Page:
13. At last I found the time to catch up on your blog, Lani. What a lovely post. I am so with you on the value of beauty. I find that I yearn for beauty, and simplicity in my life more and more as I grow older. I want less stuff, but more beauty. I am definitely going to have a look at the Taylor Pearson link to see if my values have changed over time or if they have changed their order of importance in my life, as I suspect that might be the case. These lists are so useful as there are often things on them that I never even thought of as a value.

    Liked by 1 person

    1. Yes, the question seems daunting or a little overwhelming until you have a tangible list to sift through. I fee like I should have more, but I like not having some great list of ten that I feel like I need to be aware of. Everyone’s different, but like you, I’m all for simplicity. Glad you liked it, thanks!

      Liked by 1 person

  14. I like how you linked each value to a post that was related to it, Lani!

    Many of your values are similar to mine (like beauty, safety, and creativity) but in the end, they were my nice-to-haves and not my core values. I love how you mentioned your life situation has changed over the years but the values have stayed the same.

    It’s so interesting to me that evaluating our values doesn’t lead to the same conclusion but the common values underneath mean we get similar fulfillment from very different life situations.

    Thanks for sharing my blog post and Taylor’s resource too! It’s helpful to see different approaches to our values and comparing where they’re different and the same.

    Also, I mentioned it before but my core values are awareness, effectiveness, contribution, connection, and well-being. I felt it was important to choose principles to live by too (faith, love, and perseverance are mine). I see principles as timeless while the definitions of values can be subjective depending on the person. Which isn’t necessarily a bad thing but I like having both come together to inform my decision-making.

    Liked by 1 person

    1. Well, I can tell you already you’ve thought about it way more than I have. 😛 It was a fun and insightful exercise to help steer the ship, so to speak, and get my bearings straight. Beyond this, I haven’t done the work. I suppose for me it has to do with having a good balance between head and heart – I have a tendency to over or under think, right now I’m trying to work on listening to my intuition.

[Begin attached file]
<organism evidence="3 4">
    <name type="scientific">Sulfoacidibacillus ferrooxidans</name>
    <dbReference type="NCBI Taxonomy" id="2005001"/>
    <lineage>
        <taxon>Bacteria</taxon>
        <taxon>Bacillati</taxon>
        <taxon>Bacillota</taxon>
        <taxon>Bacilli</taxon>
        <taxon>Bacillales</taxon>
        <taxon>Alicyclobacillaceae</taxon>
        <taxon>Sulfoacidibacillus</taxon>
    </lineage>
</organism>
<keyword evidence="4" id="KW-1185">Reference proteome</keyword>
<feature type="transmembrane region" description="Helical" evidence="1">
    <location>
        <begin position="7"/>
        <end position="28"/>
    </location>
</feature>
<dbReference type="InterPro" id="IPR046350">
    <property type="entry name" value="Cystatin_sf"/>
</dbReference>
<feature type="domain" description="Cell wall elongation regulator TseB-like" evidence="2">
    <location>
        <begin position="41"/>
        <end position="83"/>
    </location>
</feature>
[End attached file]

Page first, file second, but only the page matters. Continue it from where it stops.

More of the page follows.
Thanks so much, Daisy. Glad you liked the post 🙂 Great minds think alike! xo


  15. How come every time I visit your blog I’m left with more homework on my pile?! 😉 Now I really have to think about that list of values of mine, it feels odd that I’ve never taken the time to even phrase them. 😕 But I have a feeling they will greatly overlap with yours, Lani, with creativity obviously being one of them. 😄
    Compared to other countries, and even, or especially America, I live in a relatively safe country. But the last years showed that sadly this is about to change (I’m talking radicals).
    At least it’s still a beautiful country with lots of nature to admire, even in the cities for which I’m grateful! 😀

    Liked by 2 people

    1. Well, I am so glad that as a teacher I’ve got such a good student 😛

      Yeah, the world is changing so fast. It’s CRA-ZYYY. I imagine during this pandemic many folks reevaluated what was important to them and what was not.

      For better or worse, my nomadic overseas lifestyle has forced me to do all this heavy lifting for many years now.

      Stay safe! xo

      Liked by 1 person

  16. I love this piece. It really made me reflect on my own values and what they mean to me. Thanks for writing this. I thoroughly enjoyed reading it. 😊

    Liked by 1 person